Delhi raj in Mumbai is more onerous when it comes to other issues, such as land-use planning and the housing market. There is a widespread myth that the city doesn’t have enough space for everyone — particularly migrants and the urban poor. This is because of land monopoly, not land scarcity. The city’s three largest land-owners are Central Government bodies not accountable to anyone in Mumbai — the Central and Western Railways, the National Textile Corporation (NTC), and the Bombay Port Trust (BPT). Between them they have enough open space — at least two thousand acres in the Island City itself — to build new public transport, rehabilitate all slums, provide huge public parks and gardens, and create entire new business districts in Mumbai. But statehood for the city will make little difference here. Like the present Maharashtra Government, a new Mumbai City State would not necessarily have greater control over the Railways, Textile and Shipping Ministries and their land and infrastructure in the city. And we already have a well-funded agency for land use and planning, the Mumbai Metropolitan Region Development Authority (MMRDA), whose authority needs be extended beyond building roads and rehabilitating slums for the World Bank.

What about the local bodies that provide the infrastructure of our daily lives? Would a City State make a difference to these public institutions, currently run by the BMC? Municipal hospitals like KEM and Sion are some of the country’s finest, and their alumni staff the emergency wards and operating theatres of hospitals all over India and the world. Similarly, the BEST is perhaps the only civic agency to have successfully managed the city’s growth by its steady expansion of services throughout Greater Mumbai in the past thirty years. Because of the BEST, we are the only city in India which can really enjoy the basic freedoms of modern city life — affordable public transport and constant electricity. Delhi, which has been run both as a Union Territory and now a City State, still doesn’t come close. But a Chief Minister of Mumbai would probably seek to privatise these crown jewels, which have served us well for almost a century.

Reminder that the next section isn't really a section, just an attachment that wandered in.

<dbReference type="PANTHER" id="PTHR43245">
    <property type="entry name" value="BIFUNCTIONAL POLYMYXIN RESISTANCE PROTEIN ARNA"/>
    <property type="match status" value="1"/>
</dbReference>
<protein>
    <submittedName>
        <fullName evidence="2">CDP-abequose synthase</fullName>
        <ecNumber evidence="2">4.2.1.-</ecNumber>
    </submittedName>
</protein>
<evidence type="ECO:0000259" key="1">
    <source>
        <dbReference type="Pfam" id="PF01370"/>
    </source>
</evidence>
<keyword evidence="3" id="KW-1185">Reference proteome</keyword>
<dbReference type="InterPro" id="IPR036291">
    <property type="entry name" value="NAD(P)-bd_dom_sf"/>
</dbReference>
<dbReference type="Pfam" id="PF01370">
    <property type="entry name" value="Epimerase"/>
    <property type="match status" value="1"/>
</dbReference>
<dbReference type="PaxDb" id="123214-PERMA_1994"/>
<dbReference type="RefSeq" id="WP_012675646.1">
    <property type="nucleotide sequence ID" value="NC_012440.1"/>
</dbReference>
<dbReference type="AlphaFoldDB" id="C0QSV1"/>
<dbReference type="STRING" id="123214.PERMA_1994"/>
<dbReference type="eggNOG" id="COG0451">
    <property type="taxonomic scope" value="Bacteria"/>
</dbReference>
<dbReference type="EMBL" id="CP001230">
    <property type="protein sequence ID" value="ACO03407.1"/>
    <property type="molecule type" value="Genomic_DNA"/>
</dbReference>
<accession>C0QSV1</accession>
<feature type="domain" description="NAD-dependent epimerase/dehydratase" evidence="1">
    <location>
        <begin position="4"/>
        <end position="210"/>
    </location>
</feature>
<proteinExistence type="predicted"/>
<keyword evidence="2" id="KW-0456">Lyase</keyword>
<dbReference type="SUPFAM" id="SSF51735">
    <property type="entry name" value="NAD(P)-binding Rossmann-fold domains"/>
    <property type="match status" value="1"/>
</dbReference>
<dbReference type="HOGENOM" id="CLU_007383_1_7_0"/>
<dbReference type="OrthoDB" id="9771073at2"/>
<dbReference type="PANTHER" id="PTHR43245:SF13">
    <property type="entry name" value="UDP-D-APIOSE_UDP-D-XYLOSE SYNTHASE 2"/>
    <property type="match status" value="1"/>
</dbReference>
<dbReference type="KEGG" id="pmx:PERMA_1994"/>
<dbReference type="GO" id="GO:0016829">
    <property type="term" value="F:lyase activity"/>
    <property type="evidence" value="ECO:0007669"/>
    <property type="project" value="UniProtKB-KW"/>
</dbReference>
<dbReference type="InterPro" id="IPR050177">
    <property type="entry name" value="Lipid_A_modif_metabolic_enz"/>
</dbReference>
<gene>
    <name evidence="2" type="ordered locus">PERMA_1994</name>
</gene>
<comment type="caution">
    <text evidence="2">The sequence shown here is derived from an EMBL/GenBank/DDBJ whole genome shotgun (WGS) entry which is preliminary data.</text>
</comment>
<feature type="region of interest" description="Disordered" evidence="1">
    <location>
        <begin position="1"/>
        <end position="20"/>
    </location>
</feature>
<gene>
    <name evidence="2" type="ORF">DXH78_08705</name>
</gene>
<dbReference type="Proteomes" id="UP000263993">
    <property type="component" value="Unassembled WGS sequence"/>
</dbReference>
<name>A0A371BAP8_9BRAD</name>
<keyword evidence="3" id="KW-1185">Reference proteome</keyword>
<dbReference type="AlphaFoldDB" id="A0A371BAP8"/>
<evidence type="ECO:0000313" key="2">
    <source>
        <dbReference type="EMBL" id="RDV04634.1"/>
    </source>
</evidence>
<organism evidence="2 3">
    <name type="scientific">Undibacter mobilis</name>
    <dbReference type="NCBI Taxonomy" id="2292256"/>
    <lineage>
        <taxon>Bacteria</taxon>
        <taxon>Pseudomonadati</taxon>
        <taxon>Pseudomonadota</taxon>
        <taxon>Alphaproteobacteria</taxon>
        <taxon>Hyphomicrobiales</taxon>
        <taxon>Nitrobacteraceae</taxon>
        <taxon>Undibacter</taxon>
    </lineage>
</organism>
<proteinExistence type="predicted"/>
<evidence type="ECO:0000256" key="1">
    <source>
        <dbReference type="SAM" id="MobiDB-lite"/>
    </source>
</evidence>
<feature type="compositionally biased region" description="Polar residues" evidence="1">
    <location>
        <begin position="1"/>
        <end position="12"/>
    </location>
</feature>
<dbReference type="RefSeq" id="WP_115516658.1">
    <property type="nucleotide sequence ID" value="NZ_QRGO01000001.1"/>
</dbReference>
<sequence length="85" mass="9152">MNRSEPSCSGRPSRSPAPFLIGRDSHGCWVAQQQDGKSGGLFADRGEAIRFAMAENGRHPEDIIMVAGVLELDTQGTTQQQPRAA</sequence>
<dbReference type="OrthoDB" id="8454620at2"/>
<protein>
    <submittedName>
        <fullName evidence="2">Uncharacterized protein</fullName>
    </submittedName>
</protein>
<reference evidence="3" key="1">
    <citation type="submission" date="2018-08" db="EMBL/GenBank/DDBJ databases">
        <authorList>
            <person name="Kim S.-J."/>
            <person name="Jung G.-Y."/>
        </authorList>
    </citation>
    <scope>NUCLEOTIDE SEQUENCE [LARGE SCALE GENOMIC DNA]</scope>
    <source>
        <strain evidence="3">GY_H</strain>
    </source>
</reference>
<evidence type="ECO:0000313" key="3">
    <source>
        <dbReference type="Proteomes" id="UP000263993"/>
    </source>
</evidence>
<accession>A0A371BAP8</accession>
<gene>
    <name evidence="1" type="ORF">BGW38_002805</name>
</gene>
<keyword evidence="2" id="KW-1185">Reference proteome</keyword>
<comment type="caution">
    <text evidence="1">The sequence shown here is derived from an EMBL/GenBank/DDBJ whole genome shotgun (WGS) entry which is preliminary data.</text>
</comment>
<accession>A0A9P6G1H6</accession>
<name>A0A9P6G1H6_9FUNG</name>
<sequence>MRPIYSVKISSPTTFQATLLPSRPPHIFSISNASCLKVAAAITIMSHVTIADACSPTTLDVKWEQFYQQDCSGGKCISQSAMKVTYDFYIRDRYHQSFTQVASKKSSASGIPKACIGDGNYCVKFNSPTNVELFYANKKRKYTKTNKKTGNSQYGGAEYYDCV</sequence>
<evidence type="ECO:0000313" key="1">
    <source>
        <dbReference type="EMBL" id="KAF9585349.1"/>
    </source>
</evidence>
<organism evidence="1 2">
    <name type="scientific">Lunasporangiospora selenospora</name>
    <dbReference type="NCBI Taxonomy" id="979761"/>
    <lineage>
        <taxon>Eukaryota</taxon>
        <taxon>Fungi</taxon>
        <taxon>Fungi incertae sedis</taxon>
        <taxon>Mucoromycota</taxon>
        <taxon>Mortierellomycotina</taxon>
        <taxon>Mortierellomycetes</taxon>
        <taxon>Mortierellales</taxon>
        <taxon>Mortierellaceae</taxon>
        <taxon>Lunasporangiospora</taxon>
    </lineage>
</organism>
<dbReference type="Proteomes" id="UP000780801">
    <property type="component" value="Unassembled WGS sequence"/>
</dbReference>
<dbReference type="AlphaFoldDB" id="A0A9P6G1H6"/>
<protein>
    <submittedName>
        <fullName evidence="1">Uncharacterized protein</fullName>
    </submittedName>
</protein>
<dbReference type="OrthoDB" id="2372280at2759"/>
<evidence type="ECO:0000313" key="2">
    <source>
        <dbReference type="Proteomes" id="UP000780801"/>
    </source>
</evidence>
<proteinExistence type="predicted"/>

Will a Mumbai City State decentralise governance and give us greater say in our daily lives in the city, or is it just another move to centralise control over the city in another unaccountable and unrepresentative body like those which govern us now? McKinsey and other private lobbyists like Bombay First have recently advocated appointing a “chief executive” for Mumbai, who will run the city like a private corporation and coordinate between the patchwork of bodies which govern the city now — MHADA, MMRDA, SRA, MSRDC, and other agencies run by the invisible hand of bureaucrats, engineers and their political masters. What these and other proposals such as city statehood share in common is the desire to centralise control over the city’s resources, rather than to decentralise governance, giving us a greater stake in our lives in the city.

There are already a host of measures to change civic life which have been legally enacted, but which will take a serious fight to see implemented at the local level, and are more worthy of consideration than a new Chief Executive or Chief Minister for Mumbai. Foremost among these is representation at the local level by non-party ward committees and community organisations, which is guaranteed by the 74th Amendment but is barely implemented in Mumbai. Another long-standing proposal is to trifurcate the overburdened BMC into separate municipal corporations for the Island City, Eastern and Western Suburbs, to make it more responsive and efficient, and for the BMC to have an elected Mayor rather than a state-appointed Municipal Commissioner.

Yet another important law is the Right to Information Act, currently being used by activists to argue that the Mumbai Mill Lands should not be gifted to mill owners who have lately become real estate speculators. It is these various local initiatives which need to be supported to make world-class changes in our everyday life in the city, not the unrealistic fantasy of a Mumbai City State.